-talking about values and not embodying the ones your BIPOC artists work within

-failing to learn the processes of artists not working in colonial frameworks

-making decisions to protect white audiences instead of understanding your ethical responsibility to ignite all members of the community - particularly BIPoC peoples.

and finally, I can't believe I have to write this but NOT TALKING TO YOUR BIPOC ARTISTS BECAUSE YOU ARE TOO SCARED.


All of these are tools of white supremacy to silence the work and stories and withhold opportunities and power from BIPOC peoples - whether white folk consciously comprehend this or not. This is the truth. This is the white supremacist reality many of us Indigenous, Black and PoC artists face.


In a bid to deflect responsibility, organizations often pit BIPoC's associates against one another - which is very racist and blatant act of white supremacy. It's like throwing the poor, into gladiator a ring while the powerful position them to have to fight for their lives/careers. It's a disgusting and disgraceful and yet well played white power move.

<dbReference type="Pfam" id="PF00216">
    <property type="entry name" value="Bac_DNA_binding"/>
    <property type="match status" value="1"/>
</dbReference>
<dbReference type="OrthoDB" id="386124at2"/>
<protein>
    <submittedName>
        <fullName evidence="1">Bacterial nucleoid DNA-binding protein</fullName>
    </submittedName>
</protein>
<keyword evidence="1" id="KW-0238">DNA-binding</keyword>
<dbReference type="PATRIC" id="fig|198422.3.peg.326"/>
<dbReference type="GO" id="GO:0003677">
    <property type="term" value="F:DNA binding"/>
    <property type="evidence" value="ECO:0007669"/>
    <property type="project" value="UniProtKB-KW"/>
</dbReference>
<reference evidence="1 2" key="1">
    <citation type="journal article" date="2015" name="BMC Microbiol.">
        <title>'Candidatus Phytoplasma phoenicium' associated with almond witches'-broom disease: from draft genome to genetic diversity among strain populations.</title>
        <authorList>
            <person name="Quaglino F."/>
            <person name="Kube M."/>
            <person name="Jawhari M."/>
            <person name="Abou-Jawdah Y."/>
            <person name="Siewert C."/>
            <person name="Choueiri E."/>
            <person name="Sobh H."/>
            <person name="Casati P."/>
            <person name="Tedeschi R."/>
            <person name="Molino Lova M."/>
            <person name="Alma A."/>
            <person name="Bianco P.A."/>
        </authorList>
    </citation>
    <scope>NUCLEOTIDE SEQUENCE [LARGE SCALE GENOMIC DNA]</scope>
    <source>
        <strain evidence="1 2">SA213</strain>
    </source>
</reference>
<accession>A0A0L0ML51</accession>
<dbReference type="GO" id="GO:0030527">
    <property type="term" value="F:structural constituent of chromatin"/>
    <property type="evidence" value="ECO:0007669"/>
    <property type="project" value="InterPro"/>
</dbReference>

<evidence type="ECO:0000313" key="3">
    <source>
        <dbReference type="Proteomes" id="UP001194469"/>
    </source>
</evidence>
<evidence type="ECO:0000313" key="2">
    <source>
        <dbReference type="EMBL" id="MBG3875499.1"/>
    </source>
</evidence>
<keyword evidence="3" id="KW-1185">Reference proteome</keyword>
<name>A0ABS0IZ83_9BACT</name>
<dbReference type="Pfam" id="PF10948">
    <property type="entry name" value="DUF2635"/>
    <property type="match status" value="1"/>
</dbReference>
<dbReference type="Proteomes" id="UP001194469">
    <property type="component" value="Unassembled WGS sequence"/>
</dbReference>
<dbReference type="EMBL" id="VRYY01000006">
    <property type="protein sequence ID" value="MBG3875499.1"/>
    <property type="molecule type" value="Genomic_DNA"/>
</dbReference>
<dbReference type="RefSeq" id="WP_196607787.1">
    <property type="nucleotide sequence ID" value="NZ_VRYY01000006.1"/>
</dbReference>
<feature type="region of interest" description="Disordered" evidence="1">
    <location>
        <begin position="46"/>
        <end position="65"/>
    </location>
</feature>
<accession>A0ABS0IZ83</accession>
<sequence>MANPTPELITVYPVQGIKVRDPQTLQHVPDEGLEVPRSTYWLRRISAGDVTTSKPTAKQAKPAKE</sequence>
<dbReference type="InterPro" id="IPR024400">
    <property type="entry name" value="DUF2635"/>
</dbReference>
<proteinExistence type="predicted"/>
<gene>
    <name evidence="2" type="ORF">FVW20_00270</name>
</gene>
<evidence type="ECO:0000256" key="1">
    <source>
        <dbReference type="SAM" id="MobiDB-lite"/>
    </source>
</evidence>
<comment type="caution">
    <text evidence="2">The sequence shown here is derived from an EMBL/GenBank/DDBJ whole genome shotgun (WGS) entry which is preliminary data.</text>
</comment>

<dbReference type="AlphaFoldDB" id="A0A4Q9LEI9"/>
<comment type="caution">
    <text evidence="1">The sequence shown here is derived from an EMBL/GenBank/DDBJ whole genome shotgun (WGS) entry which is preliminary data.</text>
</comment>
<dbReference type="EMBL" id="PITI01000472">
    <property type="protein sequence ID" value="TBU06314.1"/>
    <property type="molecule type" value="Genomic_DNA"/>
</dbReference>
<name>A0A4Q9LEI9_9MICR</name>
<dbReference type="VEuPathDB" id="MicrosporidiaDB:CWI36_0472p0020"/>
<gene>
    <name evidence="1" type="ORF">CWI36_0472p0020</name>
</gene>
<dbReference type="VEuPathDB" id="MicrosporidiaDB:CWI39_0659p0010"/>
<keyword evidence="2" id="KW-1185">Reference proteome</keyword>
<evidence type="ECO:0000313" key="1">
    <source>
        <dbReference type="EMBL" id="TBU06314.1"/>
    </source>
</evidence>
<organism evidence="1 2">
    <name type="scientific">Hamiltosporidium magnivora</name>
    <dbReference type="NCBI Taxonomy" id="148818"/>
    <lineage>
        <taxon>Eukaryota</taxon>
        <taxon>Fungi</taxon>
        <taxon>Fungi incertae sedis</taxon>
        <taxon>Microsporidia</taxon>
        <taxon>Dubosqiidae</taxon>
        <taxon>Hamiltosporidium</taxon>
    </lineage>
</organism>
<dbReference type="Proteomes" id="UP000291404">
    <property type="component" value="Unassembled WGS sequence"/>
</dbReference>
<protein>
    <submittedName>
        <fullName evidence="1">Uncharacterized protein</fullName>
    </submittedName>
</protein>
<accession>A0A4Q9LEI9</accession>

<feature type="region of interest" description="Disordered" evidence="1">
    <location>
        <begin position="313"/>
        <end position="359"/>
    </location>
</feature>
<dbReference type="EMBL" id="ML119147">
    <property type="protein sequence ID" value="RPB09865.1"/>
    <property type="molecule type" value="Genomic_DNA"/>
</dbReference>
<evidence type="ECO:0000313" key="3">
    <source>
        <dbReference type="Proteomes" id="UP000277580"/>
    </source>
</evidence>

I want to honour that many BIPoC artists feel powerless, who so nod and smile in gross and obvious power imbalances because they want their show to go up, they have rent to pay and or they are ignorant of their own complicity in serving imperial power structures because it's a trap. It lures and traps us because that's the insidious nature of white supremacy.


And I won't ever fault BIPoC's who are being positioned by white leaders in their supremacist reigns - even when white leaders try to lure us into it this racialized positioning. I will never ever hold BIPoC's at fault for white supremacist leaders shirking their own responsibility.


Leaders failing to account for their organizations racialization of BIPoC artists is white violence. Leaders failing to have the fucking courage to admit they are over their heads, lack capacity and will not to do The Work to remove white supremacy from their systems, practices and decision making and selves is admission and evidence that they are the upholders of white power systems.


I saw this video on insta this morning. I want you to watch it. All of it.